I left home as soon as I could; met and married Teddy in under a year.  Miraculously, Christmas became delightful again.  Teddy and I are both only children, so we decided that we would always celebrate Christmas together – his mum and dad, my mum and us.  His parents were aware of the previous circumstances and were so generous.  For years there was a mountain of presents under the tree, many for my mum.  We reciprocated as best we could.  After a few years, I took over hosting Christmas and everyone traveled to our house.  My mum had started getting obsessive about having a perfect Christmas; it had to be the perfect Xmas pudding or side dish.  She relaxed when she was in my house and the vibe was calmer.  Then Teddy’s mum started behaving strangely with paranoia and obsessiveness.  It was the early stages of Alzheimer’s disease.  Around this time, I finally was diagnosed with a mental illness – a mixture of OCD, anxiety and depression.  Talk about a dysfunctional family!

I managed to keep up the tradition of family Christmas for about 20 years until my mum suddenly died.  To this day, I still feel relief that I don’t have to stress about Christmas.  All the planning would take a toll of my health.  Even arranging our simple Christmas decorations can wipe me out.  I do miss my mum but not at Christmas.  It is a struggle not to become morose, dwelling on some deeply unhappy occasions with too much liquor and harsh words.  Before she died, we spoke to each other every day.  I miss talking about simple stuff; shopping plans, what color suits me best, sharing gossip and her excellent advice (that she rarely followed).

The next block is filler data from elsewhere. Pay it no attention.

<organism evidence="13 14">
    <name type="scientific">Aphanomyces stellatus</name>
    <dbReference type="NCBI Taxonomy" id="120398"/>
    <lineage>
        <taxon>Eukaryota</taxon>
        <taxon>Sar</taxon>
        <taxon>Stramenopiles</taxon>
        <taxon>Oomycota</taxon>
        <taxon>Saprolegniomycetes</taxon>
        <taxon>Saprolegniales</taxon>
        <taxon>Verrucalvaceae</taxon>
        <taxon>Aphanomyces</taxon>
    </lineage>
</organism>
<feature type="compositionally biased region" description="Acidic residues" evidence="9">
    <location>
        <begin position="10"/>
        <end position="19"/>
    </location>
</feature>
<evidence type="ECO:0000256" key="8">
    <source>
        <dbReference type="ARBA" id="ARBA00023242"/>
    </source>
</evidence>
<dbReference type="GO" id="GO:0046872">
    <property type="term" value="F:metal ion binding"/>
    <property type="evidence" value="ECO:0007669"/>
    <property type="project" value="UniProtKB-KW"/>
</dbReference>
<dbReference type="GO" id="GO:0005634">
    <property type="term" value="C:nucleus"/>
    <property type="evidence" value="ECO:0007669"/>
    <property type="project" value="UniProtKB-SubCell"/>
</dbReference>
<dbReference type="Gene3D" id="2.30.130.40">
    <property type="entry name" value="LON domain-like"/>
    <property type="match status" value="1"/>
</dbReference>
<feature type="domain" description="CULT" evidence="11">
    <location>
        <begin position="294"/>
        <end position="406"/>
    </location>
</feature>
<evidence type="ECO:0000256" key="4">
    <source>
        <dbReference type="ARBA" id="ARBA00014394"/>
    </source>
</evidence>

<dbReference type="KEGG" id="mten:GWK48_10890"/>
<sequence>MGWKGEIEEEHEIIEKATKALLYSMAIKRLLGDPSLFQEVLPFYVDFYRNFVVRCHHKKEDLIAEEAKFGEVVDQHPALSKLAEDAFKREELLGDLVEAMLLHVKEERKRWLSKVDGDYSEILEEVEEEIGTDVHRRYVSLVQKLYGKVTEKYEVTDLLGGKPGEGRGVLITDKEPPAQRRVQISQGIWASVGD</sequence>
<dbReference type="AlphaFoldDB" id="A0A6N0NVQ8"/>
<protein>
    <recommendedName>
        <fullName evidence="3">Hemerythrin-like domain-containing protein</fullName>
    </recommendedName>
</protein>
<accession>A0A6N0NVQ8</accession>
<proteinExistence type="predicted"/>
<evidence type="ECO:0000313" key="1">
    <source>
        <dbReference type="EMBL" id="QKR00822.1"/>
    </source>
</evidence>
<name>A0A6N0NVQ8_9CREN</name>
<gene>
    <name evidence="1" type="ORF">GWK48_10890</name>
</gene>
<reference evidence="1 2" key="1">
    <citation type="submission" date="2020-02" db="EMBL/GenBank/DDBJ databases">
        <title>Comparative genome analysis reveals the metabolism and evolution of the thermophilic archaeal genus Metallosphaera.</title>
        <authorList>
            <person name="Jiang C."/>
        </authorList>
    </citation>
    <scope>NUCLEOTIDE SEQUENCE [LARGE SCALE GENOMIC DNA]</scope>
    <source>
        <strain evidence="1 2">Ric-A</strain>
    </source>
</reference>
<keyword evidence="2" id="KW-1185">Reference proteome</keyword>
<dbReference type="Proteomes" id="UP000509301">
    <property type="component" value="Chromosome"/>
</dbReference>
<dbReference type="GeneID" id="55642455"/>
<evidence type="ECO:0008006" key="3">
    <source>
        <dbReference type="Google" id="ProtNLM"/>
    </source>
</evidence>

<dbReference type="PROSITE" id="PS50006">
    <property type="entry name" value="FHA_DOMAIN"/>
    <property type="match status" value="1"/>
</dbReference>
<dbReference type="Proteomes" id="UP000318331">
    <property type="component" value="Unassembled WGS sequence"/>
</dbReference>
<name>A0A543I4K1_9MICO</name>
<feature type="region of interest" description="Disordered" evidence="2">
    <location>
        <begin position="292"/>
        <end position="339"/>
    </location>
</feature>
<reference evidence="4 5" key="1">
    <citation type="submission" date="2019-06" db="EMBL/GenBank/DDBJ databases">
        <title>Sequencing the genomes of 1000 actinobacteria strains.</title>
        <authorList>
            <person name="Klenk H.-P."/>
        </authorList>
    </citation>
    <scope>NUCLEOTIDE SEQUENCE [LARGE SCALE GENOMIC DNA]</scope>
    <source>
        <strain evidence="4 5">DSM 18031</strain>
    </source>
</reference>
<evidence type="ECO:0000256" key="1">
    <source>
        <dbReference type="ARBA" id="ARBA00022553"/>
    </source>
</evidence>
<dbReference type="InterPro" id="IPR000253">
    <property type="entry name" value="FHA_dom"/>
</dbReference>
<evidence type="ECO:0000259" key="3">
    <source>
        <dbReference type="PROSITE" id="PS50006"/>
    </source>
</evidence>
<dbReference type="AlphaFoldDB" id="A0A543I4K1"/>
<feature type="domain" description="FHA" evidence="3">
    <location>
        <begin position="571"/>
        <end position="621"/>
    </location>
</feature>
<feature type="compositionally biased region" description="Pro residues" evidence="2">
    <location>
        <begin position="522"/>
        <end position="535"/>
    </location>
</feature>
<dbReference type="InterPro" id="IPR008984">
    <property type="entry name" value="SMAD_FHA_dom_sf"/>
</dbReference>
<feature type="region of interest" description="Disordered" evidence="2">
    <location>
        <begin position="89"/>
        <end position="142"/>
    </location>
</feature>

I create the little pink shrine to honor her love for me and mine in return.  Both wavered at times but that’s life.  There is no need for forgiveness but sometimes I wish I could forget more.  Teddy and I still laugh at my mum’s craziness at Christmas time – we named her the Christmas Nazi.  To be honest, I have inherited her irritating ‘everything has to be perfect’ traits.  Learned or inherited; who knows?